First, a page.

A look back at the maiden flight of the high-altitude helicopter that broke barriers.
The Alouette III SA3160, flown by Jean Boulet and Robert Malus, completed its maiden flight in Bourget on 28 February 1959.
Marignane, 28 February 2019 – Airbus Helicopters NEWS ARTICLE.
This 3rdgeneration Alouette was characterised by its extended cabin capable of holding six passengers alongside the pilot and was equipped with sliding doors. Its main rotor was 11 metres in height, compared to 10.2 metres for the Alouette II and its payload was increased by 250 kg.
A contender for high-altitude flights.
The Alouette III had notched up successes very quickly. On 12 June 1960, the first prototype landed on the summit of Mont Blanc with seven people on board, demonstrating its excellent performance at high altitudes. Some months later, on 6 November 1960, the 2nd prototype landed on the summit of the Deo Tibba mountain in the Himalayas at an altitude of more than 6,000 m during a demonstration in India. During a demonstration tour in Africa, the Alouette III landed on the summit of Mount Kilimanjaro, some 6,000 metres above sea level on 18 February 1973 and then on the summit of Mount Kenya, 5,500 m above sea level, a few days later. The helicopter quickly established itself as a helicopter capable of flying at very high altitudes.
A worldwide success story.
The first aircraft of this series was delivered to Burma on 25 July 1961. The Alouette III was the first helicopter for which the serial manufacturing process took place entirely in Marignane, France. More than 1,400 aircraft were manufactured for 120 customers in 80 countries, including South Africa, Portugal and the Netherlands. In turn, France ordered 180 aircraft for its armed forces and para-public services. The Alouette III was also manufactured under license in India, under the name ‘Chetak’, in Pakistan, Romania and in Switzerland, with a total of more than 600 prototypes.
The Alouette III fleet accumulated more than 7 million flight hours by the end of 2018. Today, nearly 180 aircraft still continue to be in service.
Here one image of the Sud-Aviation SA330J PumaI-EHPF… while operating for Heli-TV wearing full Elitos colors and Italian registration. Lugano Agno Airport, July 1991. The helicopter was cancelled from the Italian registered a few weeks later and registered HB-XXR only for her ferry flight to France … where was delivered to a new operator.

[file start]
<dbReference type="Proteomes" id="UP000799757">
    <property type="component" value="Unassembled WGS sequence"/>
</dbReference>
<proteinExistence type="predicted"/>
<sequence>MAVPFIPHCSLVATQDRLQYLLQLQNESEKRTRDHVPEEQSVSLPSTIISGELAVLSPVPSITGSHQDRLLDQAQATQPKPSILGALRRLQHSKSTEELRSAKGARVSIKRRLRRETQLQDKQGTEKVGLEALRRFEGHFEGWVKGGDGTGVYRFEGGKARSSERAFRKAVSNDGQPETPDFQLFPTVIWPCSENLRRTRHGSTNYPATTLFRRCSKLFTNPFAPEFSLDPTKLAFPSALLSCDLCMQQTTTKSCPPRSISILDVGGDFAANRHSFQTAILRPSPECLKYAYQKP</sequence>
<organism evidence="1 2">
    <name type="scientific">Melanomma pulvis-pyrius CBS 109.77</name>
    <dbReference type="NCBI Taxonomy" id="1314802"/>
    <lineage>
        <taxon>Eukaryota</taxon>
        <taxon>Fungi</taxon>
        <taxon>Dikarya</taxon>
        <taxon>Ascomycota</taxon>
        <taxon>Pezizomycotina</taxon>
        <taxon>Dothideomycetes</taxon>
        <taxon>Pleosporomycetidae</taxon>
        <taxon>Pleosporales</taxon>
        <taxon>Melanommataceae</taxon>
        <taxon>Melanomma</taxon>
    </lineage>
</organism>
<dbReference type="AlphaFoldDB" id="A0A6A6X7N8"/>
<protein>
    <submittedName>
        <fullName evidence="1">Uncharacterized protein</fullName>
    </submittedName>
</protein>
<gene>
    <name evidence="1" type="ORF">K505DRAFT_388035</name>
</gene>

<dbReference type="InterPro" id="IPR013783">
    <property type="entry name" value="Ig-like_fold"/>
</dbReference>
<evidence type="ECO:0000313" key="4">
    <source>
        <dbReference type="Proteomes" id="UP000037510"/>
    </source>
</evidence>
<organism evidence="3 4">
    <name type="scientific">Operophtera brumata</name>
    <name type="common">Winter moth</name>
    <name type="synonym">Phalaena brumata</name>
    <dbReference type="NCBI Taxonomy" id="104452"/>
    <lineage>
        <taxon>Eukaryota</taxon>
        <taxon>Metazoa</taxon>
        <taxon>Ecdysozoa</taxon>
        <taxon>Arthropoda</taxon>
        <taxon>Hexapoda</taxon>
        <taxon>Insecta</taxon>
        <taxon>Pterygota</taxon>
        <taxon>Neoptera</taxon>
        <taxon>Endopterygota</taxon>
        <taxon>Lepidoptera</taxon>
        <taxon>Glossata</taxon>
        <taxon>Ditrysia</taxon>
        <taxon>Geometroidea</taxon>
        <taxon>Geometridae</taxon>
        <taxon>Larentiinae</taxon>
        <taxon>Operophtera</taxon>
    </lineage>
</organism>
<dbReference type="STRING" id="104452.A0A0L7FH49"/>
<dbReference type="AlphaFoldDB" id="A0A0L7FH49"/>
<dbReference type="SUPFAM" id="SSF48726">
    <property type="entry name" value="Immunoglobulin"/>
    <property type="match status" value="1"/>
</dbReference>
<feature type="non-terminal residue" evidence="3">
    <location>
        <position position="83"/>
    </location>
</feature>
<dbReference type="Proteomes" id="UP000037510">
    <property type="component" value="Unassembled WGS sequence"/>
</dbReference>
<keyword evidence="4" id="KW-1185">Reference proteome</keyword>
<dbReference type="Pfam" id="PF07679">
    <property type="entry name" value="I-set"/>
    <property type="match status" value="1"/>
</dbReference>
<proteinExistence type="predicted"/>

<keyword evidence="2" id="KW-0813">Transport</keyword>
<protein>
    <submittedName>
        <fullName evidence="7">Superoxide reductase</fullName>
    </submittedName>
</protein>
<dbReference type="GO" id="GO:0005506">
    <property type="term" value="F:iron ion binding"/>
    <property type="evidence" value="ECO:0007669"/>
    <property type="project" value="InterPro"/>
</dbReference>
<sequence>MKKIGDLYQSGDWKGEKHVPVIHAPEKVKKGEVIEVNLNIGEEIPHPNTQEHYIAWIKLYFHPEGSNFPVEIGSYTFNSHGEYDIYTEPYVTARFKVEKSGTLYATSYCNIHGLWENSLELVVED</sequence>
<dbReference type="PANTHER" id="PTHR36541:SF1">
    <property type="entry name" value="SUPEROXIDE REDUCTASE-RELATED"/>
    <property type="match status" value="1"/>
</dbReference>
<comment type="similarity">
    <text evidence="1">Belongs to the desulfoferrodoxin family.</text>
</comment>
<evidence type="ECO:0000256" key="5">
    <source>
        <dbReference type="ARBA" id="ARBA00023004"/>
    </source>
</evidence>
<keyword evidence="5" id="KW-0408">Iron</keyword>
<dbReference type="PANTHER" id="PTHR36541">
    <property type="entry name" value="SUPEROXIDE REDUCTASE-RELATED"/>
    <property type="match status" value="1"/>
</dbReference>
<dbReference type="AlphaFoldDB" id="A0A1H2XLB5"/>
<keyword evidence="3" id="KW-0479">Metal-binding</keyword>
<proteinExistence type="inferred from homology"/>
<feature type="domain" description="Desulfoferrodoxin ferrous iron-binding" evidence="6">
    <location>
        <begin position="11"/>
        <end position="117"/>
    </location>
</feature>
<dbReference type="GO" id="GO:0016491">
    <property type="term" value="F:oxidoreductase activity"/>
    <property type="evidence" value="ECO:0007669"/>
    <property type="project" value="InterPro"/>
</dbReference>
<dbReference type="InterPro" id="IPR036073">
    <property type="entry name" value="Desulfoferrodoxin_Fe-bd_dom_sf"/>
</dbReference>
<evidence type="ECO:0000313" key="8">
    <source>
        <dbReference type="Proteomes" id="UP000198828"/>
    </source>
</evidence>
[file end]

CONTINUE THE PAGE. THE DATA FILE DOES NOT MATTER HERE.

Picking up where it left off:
I-ORLY was originally registered in Italy during the month of June 1982 and operated by Eli Alpi … this beautiful Sud-Aviation SA315B Lama ( c/n 2627 ) was subsequently operated by Airgreen for several A.I.B. seasons in Sardinia … andsadly, cancelled the 12th Junefrom the Italian Register after 36 years of activity. Thanks to Egidio FERRIGHI for this great image taken at Alà dei Sardi (OT) in September 2013.
Celebrating one of Airbus Helicopters’ most recognizable innovations
Continues to set new standards with the H160
Marignane, 12 April 2018 – On the 12th of April 1968, the first Fenestron took to the skies on the second prototype of the Gazelle. It has since become emblematic of Sud Aviation, Aerospatiale, Eurocopter and now Airbus helicopters with the H160 carrying this sound-reducing, safety-enhancing technology into the next generation of rotorcraft. The idea behind shrouding the tail rotor was initially developed to provide additional safeguards for workers on the ground but also to protect the tail rotor in forward flight and in complicated operational environments, such as working around high-voltage power lines. Sound reduction benefits followed after much research and optimisation from one generation of the Fenestron to the next. Originally called the “Fenestrou”, which is Provençal for “little window”, the term evolved into the renowned Fenestron. It was first certified on the Gazelle in 1972 and then subsequently integrated into the first single-engine Dauphin prototype, whose first flight was in June 1972. Trials were then conducted with a seven-tonne Puma in 1975, however, with its diameter of 1m60 and its 11 tail rotor blades it required too much power for the Fenestron to bring an operational advantage on this class of helicopters. The second generation came at the end of the 1970’s with an all-composite Fenestron, which increased the diameter of the new Dauphin’s Fenestron by 20% up to 1m10. This improvement was motivated by the U.S. Coast Guards’ requirement for a highly manoeuvrable aircraft for Search and Rescue operations. The U.S. Coast Guards aircraft are still in service today and have accumulated more than 1.5 million flight hours. In the meantime, research continued to optimise the shape of the Fenestron, blade foils, and to improve sound reduction, especially during certain phases of flight. Between 1987 and 1991 it was successfully tested on an Ecureuil, the prototype of which is still on display at the entrance to Airbus Helicopters’ headquarters in Marignane. In 1994, the 3rd generation was fitted onto the H135 and optimized sound levels by using an uneven setting of the blades. In 1999 the H130 performed its maiden flight with a Fenestron derived from this version. The H145 followed suit in 2010. 50 years on, the H160 possesses the latest and largest Fenestron to be built on an Airbus helicopter with a diameter of 1m20. The fact that it is canted to 12° allows for improved performance with an additional payload and increased stability especially at low speed. With the H160 out to conquer the medium twin market, the Fenestron will be one of Airbus Helicopters’ signatures in the skies for decades to come.